The End Of Diet Soda? Huge Study Links Aspartame to These Major Health Problems

Recently there was a study conducted that was the largest of its kind and its aim was to examine the link between diet drinks and the potential cardiovascular issues such as strokes and heart attacks in healthy, postmenopausal women.

The research of this enormous study took place at the University of Iowa, and once the study was completed, the finding were then presented at the American College of Cardiology’s 63rd Annual Scientific Session in Washington, D.C.

A total of 60,000 different women volunteered to participate in the study that was conducted, and there were able to find out that women who consumed at least two or more diet drinks per day were a total of 30% more likely to, unfortunately, experience a cardiovascular event, and a whopping 50% more likely to perish from the related diseases.

These are definitely enormous numbers for what this study was able to uncover. When you use the Bradford Hill criteria to help evaluate the relationship between human health and diet drinks, it then becomes clear that the danger from consuming these drinks is at least worth taking into consideration.

This study helped to create an amazing example of how potentially deadly the unhealthy products that are continually marketed as a “better alternative” and completely safe to consume.

Dr. Ankur Vyas who is in the field of cardiovascular disease at the UI Hospitals and Clinics, and the lead investigator of this study, said that,

“This is one of the largest studies on this topic, and our findings are consistent with some previous data, especially those linking diet drinks to the metabolic syndrome.”
As mentioned earlier, that this study was only able to uncover an association, and with that being stated the researchers aren’t able to state with complete certainty that all diet drinks can cause these types of problems. One example of this similarity is watching an individual eat entirely junk food over the course of a year while another person eats nothing but healthy foods for the same year.

If the individual who consumed only junk food becomes ill, while the other remains strong and healthy, we still wouldn’t be able to say for certain that the junk food was the total cause for the person’s illness.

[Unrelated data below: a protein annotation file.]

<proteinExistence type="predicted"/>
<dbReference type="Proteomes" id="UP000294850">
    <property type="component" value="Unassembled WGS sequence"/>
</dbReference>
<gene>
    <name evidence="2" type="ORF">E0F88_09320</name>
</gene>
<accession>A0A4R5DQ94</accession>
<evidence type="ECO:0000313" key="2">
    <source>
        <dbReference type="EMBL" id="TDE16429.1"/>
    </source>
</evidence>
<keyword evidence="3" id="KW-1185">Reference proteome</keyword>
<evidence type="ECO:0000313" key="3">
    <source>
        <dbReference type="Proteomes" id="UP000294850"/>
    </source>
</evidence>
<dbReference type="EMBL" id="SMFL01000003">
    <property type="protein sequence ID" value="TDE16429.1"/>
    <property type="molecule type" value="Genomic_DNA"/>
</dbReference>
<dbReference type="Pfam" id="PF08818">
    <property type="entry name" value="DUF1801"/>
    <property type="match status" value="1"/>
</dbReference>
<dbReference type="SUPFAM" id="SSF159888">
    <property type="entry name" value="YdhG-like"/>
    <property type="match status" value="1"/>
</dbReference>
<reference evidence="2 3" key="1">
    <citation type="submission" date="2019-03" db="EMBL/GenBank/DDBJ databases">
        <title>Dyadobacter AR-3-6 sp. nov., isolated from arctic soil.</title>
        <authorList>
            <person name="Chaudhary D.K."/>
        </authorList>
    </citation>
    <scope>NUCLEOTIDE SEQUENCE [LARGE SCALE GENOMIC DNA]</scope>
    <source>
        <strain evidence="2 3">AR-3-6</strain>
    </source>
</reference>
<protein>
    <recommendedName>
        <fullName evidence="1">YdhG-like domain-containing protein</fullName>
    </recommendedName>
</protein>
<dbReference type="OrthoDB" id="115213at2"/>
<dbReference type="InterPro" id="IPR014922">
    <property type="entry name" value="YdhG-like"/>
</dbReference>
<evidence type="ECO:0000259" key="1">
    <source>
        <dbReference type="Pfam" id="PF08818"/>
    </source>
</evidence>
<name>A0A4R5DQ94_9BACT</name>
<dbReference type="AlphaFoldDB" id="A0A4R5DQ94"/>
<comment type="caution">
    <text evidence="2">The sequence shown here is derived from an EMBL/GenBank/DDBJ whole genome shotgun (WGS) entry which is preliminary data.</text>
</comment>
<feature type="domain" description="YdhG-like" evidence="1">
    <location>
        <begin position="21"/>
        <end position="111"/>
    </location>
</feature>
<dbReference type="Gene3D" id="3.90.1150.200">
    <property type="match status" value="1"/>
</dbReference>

Bringing back up the Bradford Hill criteria because when you stop to look at this newly published research and a bunch more of other sources, the big picture then becomes a little clearer.

We could look at the studies that link the ingredients that are inside most junk foods and their potential hazards to our health alongside most observational studies just like this one.

For this particular study, the researchers decided to divide the 60,000 study participants into four different consumption groups which were: people two drank two or more diet drinks a day, one to four diet drinks per week, five to seven diet drinks per week and then zero to three diet drinks per month.

After a follow-up of a total of 9 years, there were a multitude of health-related issues such as heart attack, coronary heart disease, congestive heart failure, ischemic stroke, coronary revascularization procedure, peripheral arterial disease, and cardiovascular deaths that occurred in a total of 8.5% of all the women who had consumed two or more diet drinks in a single day.

The women who consumed five to seven diet drinks per week were at a percentage of 6.9% while the one to four were at 7.2%. Those who had consumed one to four drinks per week were at a 6.8% while the people who drank zero to three drinks a month were still at a 7.2%.

The study was also tailored to adjust for demographic characteristics and a bunch of different cardiovascular risk factors such as smoking, genetics, sugar-sweetened beverage intake and much more.

The researchers also made sure to emphasize just how much the association between the between cardiovascular problems and diet drinks which raised more questions than it was able to answer, and should be able to stimulate further researches into the relationship between our food and drink intakes versus our health.

Dr. Ankur Vyas goes on to say,

“It’s too soon to tell people to change their behaviour based on this study; however, based on these and other findings we have a responsibility to do more research to see what is going on and further define the relationship if one truly exists. “This could have major public health implications.”
I strongly believe it is high time that we as a whole, conduct multiple clinical studies or even molecular/pharmacologic analyses to see the exact link between diet drinks and heart and body health.


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